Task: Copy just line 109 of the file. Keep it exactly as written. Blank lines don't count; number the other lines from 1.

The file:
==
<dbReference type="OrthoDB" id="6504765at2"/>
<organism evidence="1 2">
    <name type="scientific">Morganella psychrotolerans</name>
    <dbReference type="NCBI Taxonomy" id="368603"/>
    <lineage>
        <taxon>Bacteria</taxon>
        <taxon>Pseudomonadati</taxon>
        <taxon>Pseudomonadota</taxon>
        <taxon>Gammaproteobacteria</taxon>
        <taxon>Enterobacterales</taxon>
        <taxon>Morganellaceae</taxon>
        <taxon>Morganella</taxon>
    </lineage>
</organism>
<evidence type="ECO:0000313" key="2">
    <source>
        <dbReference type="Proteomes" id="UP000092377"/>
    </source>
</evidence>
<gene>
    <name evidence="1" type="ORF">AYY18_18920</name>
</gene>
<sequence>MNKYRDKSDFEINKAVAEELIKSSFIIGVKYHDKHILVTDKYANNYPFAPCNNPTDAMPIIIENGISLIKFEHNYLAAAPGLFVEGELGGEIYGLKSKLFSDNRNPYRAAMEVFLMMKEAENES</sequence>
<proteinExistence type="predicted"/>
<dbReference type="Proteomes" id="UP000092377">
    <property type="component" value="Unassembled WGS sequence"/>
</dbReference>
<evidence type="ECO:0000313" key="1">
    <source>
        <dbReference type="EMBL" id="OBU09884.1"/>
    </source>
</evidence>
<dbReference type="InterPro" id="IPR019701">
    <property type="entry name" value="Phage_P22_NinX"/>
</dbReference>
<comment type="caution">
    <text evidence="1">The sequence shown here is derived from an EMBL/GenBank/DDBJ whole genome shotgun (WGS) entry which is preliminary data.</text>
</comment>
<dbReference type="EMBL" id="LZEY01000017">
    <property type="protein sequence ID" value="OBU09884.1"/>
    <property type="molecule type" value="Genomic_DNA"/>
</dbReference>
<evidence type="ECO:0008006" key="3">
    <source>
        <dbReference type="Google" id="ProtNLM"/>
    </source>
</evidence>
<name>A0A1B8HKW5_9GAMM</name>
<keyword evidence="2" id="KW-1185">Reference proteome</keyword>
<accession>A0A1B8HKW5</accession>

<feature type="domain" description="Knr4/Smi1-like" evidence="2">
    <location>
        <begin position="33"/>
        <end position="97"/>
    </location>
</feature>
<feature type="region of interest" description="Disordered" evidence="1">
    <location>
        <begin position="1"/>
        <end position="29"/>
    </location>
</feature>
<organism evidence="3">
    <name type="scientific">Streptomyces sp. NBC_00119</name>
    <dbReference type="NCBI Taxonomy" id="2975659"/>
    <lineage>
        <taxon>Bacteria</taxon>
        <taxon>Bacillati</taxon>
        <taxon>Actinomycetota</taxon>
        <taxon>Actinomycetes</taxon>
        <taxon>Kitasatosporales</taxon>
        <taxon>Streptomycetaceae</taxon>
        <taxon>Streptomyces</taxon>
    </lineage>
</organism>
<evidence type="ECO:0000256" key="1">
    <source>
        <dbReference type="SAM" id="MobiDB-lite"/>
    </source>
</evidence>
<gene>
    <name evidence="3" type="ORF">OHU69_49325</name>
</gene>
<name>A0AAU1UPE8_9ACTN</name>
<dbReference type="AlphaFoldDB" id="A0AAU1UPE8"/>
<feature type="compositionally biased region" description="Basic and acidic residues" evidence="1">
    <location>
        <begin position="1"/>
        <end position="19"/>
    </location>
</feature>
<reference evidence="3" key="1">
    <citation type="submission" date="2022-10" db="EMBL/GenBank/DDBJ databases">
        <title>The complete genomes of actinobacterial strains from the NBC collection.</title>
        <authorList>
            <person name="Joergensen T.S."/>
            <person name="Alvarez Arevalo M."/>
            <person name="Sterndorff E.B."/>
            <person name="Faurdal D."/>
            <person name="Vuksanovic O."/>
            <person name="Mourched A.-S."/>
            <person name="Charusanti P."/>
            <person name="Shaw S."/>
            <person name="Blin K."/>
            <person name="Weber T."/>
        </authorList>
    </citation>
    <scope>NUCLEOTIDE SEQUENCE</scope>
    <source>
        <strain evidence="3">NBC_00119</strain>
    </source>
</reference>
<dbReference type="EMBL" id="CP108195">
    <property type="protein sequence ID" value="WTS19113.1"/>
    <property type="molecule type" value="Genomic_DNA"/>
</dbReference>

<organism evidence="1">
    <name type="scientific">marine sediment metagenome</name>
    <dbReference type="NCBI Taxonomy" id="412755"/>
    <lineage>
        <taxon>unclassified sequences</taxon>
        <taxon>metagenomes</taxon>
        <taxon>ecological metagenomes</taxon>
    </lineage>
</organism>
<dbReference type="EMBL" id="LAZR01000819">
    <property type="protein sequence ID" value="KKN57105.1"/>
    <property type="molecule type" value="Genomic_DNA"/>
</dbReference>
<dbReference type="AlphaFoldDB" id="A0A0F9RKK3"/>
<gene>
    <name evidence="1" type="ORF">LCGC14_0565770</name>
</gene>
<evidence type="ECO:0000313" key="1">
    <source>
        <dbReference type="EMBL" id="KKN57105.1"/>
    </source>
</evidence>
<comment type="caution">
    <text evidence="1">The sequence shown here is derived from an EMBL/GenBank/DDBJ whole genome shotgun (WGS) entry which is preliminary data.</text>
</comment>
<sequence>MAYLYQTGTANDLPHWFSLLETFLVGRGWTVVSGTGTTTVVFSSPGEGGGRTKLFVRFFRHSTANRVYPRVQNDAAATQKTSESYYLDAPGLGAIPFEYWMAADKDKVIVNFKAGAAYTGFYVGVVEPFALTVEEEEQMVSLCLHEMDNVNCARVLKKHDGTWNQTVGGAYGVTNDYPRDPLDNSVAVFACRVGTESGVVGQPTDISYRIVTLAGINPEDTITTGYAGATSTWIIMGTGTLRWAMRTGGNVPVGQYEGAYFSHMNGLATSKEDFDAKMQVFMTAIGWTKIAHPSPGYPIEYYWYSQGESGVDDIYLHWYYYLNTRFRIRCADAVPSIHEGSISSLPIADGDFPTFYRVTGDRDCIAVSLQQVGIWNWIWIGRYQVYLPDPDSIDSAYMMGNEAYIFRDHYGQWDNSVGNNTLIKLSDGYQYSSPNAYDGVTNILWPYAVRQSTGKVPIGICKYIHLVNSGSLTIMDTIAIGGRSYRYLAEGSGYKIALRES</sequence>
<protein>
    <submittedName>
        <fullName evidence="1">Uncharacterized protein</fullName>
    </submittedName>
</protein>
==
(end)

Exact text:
    <source>